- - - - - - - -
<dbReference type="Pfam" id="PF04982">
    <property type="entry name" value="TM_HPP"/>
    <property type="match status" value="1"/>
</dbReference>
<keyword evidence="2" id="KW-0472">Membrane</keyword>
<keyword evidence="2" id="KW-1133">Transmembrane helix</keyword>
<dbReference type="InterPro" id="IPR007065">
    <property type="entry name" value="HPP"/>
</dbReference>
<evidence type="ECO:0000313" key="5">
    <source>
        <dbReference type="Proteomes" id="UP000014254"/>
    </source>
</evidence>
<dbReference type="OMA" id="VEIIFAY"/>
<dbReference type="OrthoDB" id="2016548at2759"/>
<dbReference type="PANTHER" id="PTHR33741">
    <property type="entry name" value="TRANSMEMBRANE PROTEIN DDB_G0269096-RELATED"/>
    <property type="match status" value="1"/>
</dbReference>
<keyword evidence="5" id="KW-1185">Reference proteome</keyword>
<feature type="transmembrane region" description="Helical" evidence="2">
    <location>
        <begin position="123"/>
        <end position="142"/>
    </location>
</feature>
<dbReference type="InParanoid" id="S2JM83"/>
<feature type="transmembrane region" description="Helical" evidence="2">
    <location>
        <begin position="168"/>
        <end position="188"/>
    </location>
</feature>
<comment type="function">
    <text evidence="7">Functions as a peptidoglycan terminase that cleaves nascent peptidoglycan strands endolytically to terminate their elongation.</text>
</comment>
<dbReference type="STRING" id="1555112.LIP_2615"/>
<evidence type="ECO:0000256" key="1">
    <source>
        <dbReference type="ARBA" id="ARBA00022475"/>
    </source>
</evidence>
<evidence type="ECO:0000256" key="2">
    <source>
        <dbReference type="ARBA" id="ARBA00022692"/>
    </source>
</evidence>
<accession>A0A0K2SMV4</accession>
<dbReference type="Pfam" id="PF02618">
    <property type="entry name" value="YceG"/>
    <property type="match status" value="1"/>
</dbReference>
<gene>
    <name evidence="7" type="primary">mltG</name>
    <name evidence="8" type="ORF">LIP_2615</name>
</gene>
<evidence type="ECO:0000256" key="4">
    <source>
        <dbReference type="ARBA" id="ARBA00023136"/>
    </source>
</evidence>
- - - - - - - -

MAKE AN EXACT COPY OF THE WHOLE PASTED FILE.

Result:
<dbReference type="Pfam" id="PF04982">
    <property type="entry name" value="TM_HPP"/>
    <property type="match status" value="1"/>
</dbReference>
<keyword evidence="2" id="KW-0472">Membrane</keyword>
<keyword evidence="2" id="KW-1133">Transmembrane helix</keyword>
<dbReference type="InterPro" id="IPR007065">
    <property type="entry name" value="HPP"/>
</dbReference>
<evidence type="ECO:0000313" key="5">
    <source>
        <dbReference type="Proteomes" id="UP000014254"/>
    </source>
</evidence>
<dbReference type="OMA" id="VEIIFAY"/>
<dbReference type="OrthoDB" id="2016548at2759"/>
<dbReference type="PANTHER" id="PTHR33741">
    <property type="entry name" value="TRANSMEMBRANE PROTEIN DDB_G0269096-RELATED"/>
    <property type="match status" value="1"/>
</dbReference>
<keyword evidence="5" id="KW-1185">Reference proteome</keyword>
<feature type="transmembrane region" description="Helical" evidence="2">
    <location>
        <begin position="123"/>
        <end position="142"/>
    </location>
</feature>
<dbReference type="InParanoid" id="S2JM83"/>
<feature type="transmembrane region" description="Helical" evidence="2">
    <location>
        <begin position="168"/>
        <end position="188"/>
    </location>
</feature>
<comment type="function">
    <text evidence="7">Functions as a peptidoglycan terminase that cleaves nascent peptidoglycan strands endolytically to terminate their elongation.</text>
</comment>
<dbReference type="STRING" id="1555112.LIP_2615"/>
<evidence type="ECO:0000256" key="1">
    <source>
        <dbReference type="ARBA" id="ARBA00022475"/>
    </source>
</evidence>
<evidence type="ECO:0000256" key="2">
    <source>
        <dbReference type="ARBA" id="ARBA00022692"/>
    </source>
</evidence>
<accession>A0A0K2SMV4</accession>
<dbReference type="Pfam" id="PF02618">
    <property type="entry name" value="YceG"/>
    <property type="match status" value="1"/>
</dbReference>
<gene>
    <name evidence="7" type="primary">mltG</name>
    <name evidence="8" type="ORF">LIP_2615</name>
</gene>
<evidence type="ECO:0000256" key="4">
    <source>
        <dbReference type="ARBA" id="ARBA00023136"/>
    </source>
</evidence>